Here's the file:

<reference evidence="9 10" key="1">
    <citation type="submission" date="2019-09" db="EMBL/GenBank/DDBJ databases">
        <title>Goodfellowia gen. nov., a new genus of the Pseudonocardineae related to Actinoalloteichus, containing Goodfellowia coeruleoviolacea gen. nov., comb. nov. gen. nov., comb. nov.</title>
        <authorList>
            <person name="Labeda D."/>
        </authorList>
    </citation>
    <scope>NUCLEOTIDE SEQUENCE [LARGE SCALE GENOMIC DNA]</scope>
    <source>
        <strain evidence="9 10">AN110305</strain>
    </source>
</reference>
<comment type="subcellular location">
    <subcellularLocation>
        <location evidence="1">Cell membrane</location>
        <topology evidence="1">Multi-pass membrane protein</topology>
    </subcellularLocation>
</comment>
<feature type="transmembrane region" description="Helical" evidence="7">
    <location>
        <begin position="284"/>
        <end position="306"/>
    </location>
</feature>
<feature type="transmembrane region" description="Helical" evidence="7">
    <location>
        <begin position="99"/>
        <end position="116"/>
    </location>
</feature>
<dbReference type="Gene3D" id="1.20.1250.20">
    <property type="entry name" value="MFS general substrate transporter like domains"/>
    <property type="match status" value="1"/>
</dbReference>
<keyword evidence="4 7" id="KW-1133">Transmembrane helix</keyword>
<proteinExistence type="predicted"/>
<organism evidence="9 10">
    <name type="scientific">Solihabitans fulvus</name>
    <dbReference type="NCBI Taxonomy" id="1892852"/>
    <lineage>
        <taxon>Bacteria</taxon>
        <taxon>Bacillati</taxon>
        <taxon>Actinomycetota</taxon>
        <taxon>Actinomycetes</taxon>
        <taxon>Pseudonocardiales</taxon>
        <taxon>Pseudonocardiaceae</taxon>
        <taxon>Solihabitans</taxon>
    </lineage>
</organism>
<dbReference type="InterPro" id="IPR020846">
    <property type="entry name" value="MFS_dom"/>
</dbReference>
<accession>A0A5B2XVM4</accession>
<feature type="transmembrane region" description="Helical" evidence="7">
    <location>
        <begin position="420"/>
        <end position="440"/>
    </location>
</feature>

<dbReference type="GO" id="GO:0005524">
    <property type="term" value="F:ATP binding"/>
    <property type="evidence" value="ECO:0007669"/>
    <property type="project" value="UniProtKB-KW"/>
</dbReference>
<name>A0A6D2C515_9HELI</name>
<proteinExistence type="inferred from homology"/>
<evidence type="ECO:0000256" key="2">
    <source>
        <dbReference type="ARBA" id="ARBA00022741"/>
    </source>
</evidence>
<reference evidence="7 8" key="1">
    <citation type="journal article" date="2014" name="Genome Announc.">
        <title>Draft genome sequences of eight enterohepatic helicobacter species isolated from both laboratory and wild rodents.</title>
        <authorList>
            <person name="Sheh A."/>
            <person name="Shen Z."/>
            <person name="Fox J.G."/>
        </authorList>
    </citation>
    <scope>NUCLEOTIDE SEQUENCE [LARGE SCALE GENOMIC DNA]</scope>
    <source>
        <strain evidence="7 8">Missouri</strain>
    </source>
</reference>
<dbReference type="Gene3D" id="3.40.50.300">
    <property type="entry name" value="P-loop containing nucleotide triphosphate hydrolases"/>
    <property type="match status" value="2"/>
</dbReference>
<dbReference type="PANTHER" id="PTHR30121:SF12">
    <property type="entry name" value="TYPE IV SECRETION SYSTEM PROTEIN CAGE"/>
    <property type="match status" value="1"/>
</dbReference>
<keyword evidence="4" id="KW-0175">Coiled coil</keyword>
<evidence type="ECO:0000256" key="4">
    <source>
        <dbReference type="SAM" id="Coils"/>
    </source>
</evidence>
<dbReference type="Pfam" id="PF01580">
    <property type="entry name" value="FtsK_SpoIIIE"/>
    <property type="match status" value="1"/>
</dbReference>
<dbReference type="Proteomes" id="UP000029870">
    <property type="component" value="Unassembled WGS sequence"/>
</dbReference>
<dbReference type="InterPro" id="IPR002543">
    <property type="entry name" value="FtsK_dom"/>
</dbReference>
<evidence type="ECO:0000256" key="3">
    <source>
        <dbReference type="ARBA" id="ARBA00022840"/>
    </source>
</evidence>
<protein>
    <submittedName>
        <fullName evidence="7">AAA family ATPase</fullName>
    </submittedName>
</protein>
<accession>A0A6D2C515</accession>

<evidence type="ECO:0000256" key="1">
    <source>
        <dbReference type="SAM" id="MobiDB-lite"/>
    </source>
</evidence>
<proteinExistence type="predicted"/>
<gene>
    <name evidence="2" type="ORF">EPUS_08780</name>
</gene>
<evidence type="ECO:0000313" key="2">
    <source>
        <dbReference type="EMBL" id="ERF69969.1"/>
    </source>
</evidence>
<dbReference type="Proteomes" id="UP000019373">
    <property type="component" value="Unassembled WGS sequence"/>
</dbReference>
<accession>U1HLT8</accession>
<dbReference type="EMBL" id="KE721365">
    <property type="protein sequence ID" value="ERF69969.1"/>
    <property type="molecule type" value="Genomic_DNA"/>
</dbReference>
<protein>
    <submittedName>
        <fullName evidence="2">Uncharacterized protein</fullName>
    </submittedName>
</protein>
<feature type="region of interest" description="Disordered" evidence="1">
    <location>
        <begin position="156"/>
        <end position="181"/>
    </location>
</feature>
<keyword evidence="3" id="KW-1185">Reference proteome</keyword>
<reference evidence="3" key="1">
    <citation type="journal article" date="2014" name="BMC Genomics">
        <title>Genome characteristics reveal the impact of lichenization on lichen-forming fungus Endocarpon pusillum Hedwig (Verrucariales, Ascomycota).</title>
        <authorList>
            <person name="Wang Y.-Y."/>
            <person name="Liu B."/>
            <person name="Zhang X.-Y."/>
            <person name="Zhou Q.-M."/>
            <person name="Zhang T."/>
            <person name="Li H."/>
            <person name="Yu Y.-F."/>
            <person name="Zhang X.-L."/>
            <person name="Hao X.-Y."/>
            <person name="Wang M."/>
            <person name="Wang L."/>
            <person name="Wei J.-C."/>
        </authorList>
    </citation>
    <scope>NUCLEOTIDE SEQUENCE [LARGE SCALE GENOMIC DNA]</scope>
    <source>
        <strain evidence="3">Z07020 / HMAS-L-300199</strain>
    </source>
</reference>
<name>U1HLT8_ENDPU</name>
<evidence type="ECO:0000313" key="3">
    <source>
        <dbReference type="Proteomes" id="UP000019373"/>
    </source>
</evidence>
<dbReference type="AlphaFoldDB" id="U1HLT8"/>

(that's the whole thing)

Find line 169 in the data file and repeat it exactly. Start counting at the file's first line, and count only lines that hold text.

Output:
            <person name="Wang L."/>